Theme: The Psalm’s Universal Significance
In this week’s lessons we focus on the gracious power of God seen in the wonders of creation and in the bounty of his provision.
Scripture: Psalm 65:1-13
A psalm which is as focused on a national Jewish festival as this one might easily have become narrowly nationalistic, that is, a psalm in praise of One who is thought to be the God of Israel only. But however special the relationship between Jehovah and his specially chosen people may be, the God of Israel is nevertheless the God of all other peoples too, and this important balance is maintained in the opening verses. Verse 1 declares that praise awaits God “in Zion,” that is, in Jerusalem where the great Jewish Feast of Tabernacles was held. But the next verse, verse 2, recognizes that God is a prayer-hearing God “to whom all men will come.”
This is a right and proper kind of universalism, not a universalism that presupposes the equal truth and validity of all religions but a universalism that welcomes all of whatever race who will come to the true God.
This right kind of universalism is not only found in verse 2 of Psalm 65. It is also found in stanza two in the words “the hope of all the ends of the earth” (v. 5) and “those living far away fear your wonders” (v. 8). It is worth noting that it is found in the three following psalms also (Ps. 66:1, 4, 7, 8; 67:2-5; and 68:32), giving us a little set of four.
How can sinful men and women, Jews as well as Gentiles, come before a God who is holy? How can sinners hope to have their prayers heard or their desires satisfied? The answer, the only possible answer, is the atonement, that is, God providing a sacrifice by which an innocent victim bears the punishment of those who are actually guilty. Isaiah 59:1, 2 explains the problem in classic language: “Surely the arm of the LORD is not too short to save, nor his ear too dull to hear. But your iniquities have separated you from your God; your sins have hidden his face from you, so that he will not hear.”
Sin causes God to cover or hide his face from us. But the sacrifice “covers” or “atones” for the sin, so that God can deal with us graciously again. The word “atonement” (kopher) actually means “a covering” and refers to the way the blood of the sacrifice was sprinkled on the cover of the Ark of the Covenant by the Jewish high priest. Since the Ark held the two stone tables of the law, containing the Ten Commandments, which we have broken, the blood covered over those transgressions, shielding our sins from the gaze of the thrice holy God, and pointing to the coming, only sufficient sacrifice of the Lord Jesus Christ upon the cross. His sacrifice not only covers our sins but removes them from us forever.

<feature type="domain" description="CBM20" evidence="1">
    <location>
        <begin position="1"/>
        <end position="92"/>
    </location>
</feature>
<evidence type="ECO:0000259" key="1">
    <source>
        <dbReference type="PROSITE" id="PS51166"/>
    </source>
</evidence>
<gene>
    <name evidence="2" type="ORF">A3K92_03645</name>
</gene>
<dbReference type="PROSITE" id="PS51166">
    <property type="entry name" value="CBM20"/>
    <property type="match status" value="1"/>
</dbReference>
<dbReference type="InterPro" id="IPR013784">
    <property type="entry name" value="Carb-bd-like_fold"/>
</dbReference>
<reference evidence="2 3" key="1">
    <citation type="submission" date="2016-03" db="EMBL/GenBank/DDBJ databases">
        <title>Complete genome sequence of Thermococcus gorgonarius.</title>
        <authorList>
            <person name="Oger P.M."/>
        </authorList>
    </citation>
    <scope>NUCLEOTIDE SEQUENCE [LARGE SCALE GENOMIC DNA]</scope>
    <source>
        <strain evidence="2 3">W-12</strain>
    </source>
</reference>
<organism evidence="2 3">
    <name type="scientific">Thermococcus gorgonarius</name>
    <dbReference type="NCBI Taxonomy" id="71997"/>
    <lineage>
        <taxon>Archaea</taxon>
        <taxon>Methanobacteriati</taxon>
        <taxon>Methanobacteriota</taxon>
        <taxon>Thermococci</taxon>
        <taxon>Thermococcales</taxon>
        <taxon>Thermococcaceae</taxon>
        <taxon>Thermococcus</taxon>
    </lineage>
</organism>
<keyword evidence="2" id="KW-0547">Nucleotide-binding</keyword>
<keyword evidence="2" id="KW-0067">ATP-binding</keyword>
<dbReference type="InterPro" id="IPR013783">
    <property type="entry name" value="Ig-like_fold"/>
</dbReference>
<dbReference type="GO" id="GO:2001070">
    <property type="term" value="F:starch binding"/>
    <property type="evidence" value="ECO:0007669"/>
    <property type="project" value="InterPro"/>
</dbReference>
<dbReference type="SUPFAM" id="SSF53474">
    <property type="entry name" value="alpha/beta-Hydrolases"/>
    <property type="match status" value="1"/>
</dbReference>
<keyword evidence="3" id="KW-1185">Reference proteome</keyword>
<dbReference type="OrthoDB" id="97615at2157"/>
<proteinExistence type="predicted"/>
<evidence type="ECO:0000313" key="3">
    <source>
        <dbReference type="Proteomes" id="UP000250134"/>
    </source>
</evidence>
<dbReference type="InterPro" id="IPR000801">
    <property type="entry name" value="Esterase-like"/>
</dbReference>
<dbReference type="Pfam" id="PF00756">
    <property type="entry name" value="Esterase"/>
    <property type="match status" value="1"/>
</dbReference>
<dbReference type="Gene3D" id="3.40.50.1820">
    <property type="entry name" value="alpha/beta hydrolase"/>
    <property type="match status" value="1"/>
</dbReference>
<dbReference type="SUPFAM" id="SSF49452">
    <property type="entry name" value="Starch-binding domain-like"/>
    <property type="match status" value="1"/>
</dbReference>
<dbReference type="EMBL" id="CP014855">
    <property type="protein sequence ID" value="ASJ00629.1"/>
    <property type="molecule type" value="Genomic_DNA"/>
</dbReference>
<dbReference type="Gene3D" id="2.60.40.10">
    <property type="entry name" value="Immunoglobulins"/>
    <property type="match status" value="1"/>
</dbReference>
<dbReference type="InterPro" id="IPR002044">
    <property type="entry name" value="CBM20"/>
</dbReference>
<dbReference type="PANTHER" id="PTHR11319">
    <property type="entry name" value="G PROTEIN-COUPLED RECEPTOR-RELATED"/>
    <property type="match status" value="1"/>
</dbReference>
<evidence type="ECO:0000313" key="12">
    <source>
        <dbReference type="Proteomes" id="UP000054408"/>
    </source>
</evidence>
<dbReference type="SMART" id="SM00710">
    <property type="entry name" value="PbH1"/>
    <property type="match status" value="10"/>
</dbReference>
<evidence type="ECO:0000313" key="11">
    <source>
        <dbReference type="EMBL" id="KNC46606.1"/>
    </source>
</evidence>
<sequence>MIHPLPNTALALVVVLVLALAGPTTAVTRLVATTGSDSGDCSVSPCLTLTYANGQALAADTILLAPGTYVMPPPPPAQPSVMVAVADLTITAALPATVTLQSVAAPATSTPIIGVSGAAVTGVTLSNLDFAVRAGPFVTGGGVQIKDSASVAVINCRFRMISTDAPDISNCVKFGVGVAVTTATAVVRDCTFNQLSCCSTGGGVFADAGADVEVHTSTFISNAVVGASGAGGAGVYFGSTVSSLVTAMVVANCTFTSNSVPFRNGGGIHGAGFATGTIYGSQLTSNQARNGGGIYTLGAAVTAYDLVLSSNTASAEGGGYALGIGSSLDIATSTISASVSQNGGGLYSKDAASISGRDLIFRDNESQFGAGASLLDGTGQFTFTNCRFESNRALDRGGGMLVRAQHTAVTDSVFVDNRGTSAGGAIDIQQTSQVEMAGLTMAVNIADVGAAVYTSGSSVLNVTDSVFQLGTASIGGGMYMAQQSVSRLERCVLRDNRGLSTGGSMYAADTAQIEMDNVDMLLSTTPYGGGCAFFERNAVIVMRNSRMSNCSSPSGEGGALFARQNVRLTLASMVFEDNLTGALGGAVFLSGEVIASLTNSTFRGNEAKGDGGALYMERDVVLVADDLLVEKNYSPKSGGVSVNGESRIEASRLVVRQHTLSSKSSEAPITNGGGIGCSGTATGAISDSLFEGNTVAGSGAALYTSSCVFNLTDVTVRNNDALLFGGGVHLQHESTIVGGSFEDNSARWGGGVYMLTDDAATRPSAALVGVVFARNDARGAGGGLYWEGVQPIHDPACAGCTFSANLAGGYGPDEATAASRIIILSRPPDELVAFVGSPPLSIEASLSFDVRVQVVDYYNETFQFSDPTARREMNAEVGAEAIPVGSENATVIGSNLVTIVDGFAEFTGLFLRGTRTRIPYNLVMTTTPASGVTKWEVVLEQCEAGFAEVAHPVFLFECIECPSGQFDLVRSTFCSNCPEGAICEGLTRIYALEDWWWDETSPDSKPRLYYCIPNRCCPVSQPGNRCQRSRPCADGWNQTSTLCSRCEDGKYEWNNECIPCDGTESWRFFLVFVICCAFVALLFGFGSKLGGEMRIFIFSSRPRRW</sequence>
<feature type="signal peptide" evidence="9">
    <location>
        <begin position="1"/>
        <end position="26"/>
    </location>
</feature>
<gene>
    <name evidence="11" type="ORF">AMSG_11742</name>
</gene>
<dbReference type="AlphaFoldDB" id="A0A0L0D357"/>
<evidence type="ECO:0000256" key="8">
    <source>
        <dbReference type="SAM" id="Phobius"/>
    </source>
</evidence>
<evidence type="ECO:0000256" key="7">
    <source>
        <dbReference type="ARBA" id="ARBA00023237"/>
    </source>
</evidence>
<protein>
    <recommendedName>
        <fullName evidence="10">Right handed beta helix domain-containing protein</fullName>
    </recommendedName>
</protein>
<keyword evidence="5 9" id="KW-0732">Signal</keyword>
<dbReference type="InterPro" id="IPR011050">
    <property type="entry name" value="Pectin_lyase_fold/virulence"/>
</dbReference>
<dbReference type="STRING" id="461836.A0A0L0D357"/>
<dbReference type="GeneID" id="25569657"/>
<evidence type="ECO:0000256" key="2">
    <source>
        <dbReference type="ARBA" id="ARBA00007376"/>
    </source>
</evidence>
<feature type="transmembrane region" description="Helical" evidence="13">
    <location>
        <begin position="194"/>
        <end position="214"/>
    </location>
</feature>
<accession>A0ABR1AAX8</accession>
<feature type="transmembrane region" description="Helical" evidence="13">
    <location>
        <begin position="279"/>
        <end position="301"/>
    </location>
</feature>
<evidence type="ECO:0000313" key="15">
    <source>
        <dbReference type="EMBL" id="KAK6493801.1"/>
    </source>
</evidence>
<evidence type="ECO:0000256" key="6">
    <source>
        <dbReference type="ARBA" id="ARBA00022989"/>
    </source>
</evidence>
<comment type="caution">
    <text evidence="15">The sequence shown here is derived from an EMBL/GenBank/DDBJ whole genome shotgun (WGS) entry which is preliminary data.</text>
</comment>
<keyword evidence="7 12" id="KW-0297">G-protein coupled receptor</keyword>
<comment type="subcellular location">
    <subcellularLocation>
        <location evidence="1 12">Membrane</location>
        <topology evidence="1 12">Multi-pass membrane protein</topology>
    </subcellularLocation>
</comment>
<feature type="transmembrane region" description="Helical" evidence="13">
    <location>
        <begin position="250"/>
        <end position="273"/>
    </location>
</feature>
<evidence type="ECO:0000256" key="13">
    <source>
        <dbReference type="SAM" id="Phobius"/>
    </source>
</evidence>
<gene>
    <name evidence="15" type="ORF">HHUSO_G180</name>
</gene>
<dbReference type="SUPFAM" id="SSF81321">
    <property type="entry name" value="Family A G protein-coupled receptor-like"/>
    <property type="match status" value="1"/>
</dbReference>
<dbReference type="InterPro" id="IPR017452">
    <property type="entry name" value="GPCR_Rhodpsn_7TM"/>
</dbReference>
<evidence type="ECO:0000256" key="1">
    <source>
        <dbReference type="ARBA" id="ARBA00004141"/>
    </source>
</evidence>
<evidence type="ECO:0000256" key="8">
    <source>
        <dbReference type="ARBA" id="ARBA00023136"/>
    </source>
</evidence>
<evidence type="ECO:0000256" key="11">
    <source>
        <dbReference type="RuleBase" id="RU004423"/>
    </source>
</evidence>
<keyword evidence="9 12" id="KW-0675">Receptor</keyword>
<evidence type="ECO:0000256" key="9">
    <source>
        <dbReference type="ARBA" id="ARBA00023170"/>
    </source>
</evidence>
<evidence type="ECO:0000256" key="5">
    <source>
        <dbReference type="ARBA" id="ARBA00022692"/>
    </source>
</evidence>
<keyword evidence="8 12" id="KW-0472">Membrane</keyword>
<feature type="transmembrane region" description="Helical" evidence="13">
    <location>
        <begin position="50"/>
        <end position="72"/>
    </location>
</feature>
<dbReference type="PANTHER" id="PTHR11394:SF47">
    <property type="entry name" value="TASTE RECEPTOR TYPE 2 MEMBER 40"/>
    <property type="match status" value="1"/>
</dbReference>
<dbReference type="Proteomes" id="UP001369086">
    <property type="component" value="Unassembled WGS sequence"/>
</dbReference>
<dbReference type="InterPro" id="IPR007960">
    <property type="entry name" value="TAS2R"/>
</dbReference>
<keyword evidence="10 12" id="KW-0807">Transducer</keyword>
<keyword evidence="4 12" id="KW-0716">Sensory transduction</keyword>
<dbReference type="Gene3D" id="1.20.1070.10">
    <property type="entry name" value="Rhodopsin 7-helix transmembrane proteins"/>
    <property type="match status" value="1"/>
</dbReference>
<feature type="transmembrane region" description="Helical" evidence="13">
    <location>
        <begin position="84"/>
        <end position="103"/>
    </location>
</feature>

The word “atonement” is very common in Leviticus but, as noted earlier, it is found only three times in the Psalter (Ps. 65:3; 78:38; 79:9). Perhaps the most striking thing about this psalm’s uncommon reference to atonement is that it is described as something God himself does. For it is not the people who make atonement, or even the high priest; it is God: “You atoned for our transgressions” (v. 3). This is because God is exceedingly gracious, which is what the rest of the psalm will show. Indeed, even the next verse shows it, for it speaks of the one who has been brought near to God by virtue of the atonement now being blessed with every good thing: “We are filled with the good things of your house, of your holy temple” (v. 4). This verse sets up the rest of the psalm in which some of these good things from God for his people are laid out.
J. J. Stewart Perowne is an older commentator who provides an especially well-stated summary of this stanza. He writes:
In Zion God is known, there he is praised and worshiped. He is the hearer of prayer; that is his very character, and therefore all flesh comes to him. All who feel their weakness, all who need help and grace, seek it at his hand. It is true that they who thus come, come with the burden of sin upon them: their iniquities rise up in all their strength and might, and would thrust them away from the presence of the Holy One. But he himself, in the plenitude of his mercy, covers those iniquities, will not look upon them, and so suffers sinners to approach him. And how blessed are they who, reconciled and pardoned, are thus suffered to draw nigh. Of that blessedness may we ourselves be partakers, may we be filled and satisfied therewith.1
Which leads me to ask: Do you know that blessedness? You will never know the God of the abundant blessing of nature (or any other blessing) until you first know him as the One who has made atonement for your sin.
1J.J. Stewart Perowne, Commentary on the Psalms, 2 vols. in 1 (Grand Rapids: Kregel, 1989), vol. 1, p. 498. Original edition 1878-1879.
What keeps this psalm from being nationalistic? How do we see this demonstrated in the opening verses?
How does our sin separate us from God?
How does our psalm describe atonement? What is the most striking thing about this psalm?
Reflection: What are the right and wrong kinds of universalism? In what sense does this psalm promote universalism?
For Further Study: To learn more about the idea of atonement, download for free and listen to James Boice’s message from Leviticus, “The Day of Atonement.” (Discount will be applied at checkout.)